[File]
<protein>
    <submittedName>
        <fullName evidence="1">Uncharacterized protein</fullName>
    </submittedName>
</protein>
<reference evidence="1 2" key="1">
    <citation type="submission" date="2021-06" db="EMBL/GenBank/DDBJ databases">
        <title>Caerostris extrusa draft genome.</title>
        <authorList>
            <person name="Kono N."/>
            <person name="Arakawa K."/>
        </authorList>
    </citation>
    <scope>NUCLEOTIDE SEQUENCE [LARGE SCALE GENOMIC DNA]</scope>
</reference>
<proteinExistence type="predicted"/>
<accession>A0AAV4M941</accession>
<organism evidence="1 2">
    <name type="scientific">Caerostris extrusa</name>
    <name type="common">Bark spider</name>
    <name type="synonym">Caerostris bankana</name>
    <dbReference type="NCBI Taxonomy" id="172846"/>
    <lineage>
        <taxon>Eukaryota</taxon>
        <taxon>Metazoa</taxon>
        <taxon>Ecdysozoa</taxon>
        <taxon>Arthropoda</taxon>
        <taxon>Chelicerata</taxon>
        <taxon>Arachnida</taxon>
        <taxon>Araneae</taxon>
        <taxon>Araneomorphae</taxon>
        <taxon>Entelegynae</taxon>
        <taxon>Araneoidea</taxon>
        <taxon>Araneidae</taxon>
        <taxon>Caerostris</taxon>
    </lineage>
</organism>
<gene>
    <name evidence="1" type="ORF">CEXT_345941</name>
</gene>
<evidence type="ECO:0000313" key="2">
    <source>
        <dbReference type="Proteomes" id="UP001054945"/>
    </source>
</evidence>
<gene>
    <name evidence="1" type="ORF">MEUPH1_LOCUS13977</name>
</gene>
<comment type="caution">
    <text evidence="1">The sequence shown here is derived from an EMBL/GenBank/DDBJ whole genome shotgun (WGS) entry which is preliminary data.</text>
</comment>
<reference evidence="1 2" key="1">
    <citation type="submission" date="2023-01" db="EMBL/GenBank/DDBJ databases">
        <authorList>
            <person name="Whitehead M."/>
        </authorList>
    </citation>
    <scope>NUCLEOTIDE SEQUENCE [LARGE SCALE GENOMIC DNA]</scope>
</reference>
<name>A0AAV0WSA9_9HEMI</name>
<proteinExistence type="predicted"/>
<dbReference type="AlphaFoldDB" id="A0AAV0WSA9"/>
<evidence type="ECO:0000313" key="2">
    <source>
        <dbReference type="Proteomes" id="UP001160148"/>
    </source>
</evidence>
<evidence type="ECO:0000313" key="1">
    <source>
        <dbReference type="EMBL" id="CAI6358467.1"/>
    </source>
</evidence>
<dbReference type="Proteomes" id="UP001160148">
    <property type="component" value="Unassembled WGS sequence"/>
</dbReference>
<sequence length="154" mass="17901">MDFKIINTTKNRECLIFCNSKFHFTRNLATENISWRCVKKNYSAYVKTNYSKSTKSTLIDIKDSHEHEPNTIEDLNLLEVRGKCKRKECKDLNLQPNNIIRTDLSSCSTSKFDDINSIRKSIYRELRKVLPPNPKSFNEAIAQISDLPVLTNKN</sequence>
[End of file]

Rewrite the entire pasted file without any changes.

<protein>
    <submittedName>
        <fullName evidence="1">Uncharacterized protein</fullName>
    </submittedName>
</protein>
<reference evidence="1 2" key="1">
    <citation type="submission" date="2021-06" db="EMBL/GenBank/DDBJ databases">
        <title>Caerostris extrusa draft genome.</title>
        <authorList>
            <person name="Kono N."/>
            <person name="Arakawa K."/>
        </authorList>
    </citation>
    <scope>NUCLEOTIDE SEQUENCE [LARGE SCALE GENOMIC DNA]</scope>
</reference>
<proteinExistence type="predicted"/>
<accession>A0AAV4M941</accession>
<organism evidence="1 2">
    <name type="scientific">Caerostris extrusa</name>
    <name type="common">Bark spider</name>
    <name type="synonym">Caerostris bankana</name>
    <dbReference type="NCBI Taxonomy" id="172846"/>
    <lineage>
        <taxon>Eukaryota</taxon>
        <taxon>Metazoa</taxon>
        <taxon>Ecdysozoa</taxon>
        <taxon>Arthropoda</taxon>
        <taxon>Chelicerata</taxon>
        <taxon>Arachnida</taxon>
        <taxon>Araneae</taxon>
        <taxon>Araneomorphae</taxon>
        <taxon>Entelegynae</taxon>
        <taxon>Araneoidea</taxon>
        <taxon>Araneidae</taxon>
        <taxon>Caerostris</taxon>
    </lineage>
</organism>
<gene>
    <name evidence="1" type="ORF">CEXT_345941</name>
</gene>
<evidence type="ECO:0000313" key="2">
    <source>
        <dbReference type="Proteomes" id="UP001054945"/>
    </source>
</evidence>
<gene>
    <name evidence="1" type="ORF">MEUPH1_LOCUS13977</name>
</gene>
<comment type="caution">
    <text evidence="1">The sequence shown here is derived from an EMBL/GenBank/DDBJ whole genome shotgun (WGS) entry which is preliminary data.</text>
</comment>
<reference evidence="1 2" key="1">
    <citation type="submission" date="2023-01" db="EMBL/GenBank/DDBJ databases">
        <authorList>
            <person name="Whitehead M."/>
        </authorList>
    </citation>
    <scope>NUCLEOTIDE SEQUENCE [LARGE SCALE GENOMIC DNA]</scope>
</reference>
<name>A0AAV0WSA9_9HEMI</name>
<proteinExistence type="predicted"/>
<dbReference type="AlphaFoldDB" id="A0AAV0WSA9"/>
<evidence type="ECO:0000313" key="2">
    <source>
        <dbReference type="Proteomes" id="UP001160148"/>
    </source>
</evidence>
<evidence type="ECO:0000313" key="1">
    <source>
        <dbReference type="EMBL" id="CAI6358467.1"/>
    </source>
</evidence>
<dbReference type="Proteomes" id="UP001160148">
    <property type="component" value="Unassembled WGS sequence"/>
</dbReference>
<sequence length="154" mass="17901">MDFKIINTTKNRECLIFCNSKFHFTRNLATENISWRCVKKNYSAYVKTNYSKSTKSTLIDIKDSHEHEPNTIEDLNLLEVRGKCKRKECKDLNLQPNNIIRTDLSSCSTSKFDDINSIRKSIYRELRKVLPPNPKSFNEAIAQISDLPVLTNKN</sequence>